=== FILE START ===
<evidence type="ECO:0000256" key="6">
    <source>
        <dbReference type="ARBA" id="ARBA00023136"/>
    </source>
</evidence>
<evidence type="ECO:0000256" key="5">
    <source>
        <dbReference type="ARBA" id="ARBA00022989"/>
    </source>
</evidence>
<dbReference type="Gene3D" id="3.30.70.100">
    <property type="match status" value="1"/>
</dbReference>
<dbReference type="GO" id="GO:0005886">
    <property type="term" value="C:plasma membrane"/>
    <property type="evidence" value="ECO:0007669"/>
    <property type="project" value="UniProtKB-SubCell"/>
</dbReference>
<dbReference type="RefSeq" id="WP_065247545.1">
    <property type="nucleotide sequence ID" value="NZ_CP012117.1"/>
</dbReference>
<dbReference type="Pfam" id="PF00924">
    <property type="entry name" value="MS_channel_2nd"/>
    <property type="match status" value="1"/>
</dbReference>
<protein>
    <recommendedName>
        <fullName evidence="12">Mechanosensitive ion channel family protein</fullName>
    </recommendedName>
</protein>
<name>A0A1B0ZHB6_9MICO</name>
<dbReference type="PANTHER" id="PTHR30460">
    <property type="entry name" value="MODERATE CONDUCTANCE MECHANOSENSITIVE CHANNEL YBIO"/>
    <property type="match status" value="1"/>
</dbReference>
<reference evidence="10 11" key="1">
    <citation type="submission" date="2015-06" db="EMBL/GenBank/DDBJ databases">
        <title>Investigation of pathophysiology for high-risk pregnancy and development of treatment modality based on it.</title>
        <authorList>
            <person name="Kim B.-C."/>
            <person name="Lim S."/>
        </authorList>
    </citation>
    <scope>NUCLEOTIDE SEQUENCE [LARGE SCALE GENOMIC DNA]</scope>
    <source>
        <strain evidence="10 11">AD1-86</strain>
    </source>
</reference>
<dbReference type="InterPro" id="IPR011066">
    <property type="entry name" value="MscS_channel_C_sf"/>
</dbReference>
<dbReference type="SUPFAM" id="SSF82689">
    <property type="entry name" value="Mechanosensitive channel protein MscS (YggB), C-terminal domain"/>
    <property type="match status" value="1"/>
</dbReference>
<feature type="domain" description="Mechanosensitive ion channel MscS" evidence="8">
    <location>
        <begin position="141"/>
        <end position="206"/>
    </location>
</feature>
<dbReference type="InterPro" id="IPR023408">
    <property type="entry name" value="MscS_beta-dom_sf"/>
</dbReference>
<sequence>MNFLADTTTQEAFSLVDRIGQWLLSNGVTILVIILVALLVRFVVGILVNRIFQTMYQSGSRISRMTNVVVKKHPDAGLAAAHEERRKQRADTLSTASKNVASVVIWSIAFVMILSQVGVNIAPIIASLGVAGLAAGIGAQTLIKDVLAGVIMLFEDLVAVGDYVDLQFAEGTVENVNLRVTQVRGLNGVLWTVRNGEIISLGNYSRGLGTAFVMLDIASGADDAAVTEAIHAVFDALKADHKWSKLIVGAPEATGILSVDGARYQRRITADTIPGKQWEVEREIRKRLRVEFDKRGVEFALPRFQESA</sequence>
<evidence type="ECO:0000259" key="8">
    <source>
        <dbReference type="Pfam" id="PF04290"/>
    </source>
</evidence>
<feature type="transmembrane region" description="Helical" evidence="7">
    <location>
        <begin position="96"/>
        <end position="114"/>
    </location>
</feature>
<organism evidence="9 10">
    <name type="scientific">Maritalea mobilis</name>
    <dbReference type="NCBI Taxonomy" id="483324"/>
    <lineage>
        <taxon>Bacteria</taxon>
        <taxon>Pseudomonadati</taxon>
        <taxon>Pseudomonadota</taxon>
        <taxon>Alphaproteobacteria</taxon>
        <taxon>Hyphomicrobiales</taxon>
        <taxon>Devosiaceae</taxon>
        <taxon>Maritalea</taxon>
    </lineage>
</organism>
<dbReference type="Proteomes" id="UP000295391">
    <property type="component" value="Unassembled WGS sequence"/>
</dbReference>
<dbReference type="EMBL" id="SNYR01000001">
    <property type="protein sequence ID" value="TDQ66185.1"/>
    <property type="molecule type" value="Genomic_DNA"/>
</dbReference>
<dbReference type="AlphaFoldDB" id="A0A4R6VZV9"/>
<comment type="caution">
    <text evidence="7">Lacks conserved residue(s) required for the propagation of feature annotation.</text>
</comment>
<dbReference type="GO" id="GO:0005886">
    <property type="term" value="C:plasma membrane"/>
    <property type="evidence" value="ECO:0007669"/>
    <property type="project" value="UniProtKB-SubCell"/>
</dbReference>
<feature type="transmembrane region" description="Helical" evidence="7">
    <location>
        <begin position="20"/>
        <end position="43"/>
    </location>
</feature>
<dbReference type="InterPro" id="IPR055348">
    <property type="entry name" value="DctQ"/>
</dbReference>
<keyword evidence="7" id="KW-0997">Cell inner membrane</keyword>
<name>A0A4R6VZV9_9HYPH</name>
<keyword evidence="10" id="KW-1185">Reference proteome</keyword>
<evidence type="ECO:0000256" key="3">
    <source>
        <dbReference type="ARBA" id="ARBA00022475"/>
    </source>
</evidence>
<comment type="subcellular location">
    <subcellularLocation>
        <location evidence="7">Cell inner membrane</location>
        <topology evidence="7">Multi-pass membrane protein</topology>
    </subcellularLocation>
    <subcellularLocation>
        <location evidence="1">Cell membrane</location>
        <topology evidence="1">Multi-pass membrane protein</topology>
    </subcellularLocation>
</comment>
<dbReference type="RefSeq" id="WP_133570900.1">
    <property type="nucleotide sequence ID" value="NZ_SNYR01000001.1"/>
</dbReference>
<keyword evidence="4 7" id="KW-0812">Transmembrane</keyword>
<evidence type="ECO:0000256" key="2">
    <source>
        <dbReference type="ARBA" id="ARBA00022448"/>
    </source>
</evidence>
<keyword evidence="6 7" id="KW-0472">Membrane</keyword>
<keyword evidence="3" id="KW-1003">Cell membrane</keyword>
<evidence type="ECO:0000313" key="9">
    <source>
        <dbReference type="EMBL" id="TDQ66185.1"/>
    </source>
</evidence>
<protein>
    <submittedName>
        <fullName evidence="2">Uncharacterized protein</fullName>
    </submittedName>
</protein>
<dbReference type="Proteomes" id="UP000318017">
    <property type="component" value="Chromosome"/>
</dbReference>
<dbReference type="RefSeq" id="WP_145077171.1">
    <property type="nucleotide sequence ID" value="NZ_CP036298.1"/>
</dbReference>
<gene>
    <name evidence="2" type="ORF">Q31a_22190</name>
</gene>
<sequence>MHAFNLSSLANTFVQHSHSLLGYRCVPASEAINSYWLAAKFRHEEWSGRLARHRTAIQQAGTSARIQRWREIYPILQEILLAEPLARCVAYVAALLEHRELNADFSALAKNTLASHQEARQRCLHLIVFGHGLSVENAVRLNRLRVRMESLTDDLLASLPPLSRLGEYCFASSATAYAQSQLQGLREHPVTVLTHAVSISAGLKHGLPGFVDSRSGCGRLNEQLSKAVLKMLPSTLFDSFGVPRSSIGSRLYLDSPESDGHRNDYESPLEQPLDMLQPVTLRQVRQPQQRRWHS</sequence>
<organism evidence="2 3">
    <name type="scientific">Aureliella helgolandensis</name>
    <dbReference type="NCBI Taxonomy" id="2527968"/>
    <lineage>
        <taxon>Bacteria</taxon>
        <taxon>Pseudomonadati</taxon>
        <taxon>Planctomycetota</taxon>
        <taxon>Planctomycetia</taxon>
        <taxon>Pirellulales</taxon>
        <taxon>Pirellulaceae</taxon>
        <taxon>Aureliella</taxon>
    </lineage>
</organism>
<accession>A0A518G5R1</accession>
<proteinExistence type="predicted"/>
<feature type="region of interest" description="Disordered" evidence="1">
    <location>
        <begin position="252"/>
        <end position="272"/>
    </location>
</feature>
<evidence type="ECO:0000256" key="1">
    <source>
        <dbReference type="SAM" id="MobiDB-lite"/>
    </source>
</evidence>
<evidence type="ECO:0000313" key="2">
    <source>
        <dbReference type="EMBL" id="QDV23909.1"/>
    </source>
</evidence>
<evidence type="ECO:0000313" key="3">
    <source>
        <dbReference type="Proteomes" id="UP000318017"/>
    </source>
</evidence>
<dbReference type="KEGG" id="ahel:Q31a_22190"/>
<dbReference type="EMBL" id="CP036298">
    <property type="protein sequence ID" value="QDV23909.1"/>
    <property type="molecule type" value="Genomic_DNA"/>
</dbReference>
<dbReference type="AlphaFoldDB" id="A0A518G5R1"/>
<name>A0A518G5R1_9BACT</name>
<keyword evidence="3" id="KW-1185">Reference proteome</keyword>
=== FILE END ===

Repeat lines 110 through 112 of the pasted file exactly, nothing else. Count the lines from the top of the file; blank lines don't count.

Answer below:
    </location>
</feature>
<dbReference type="InterPro" id="IPR055348">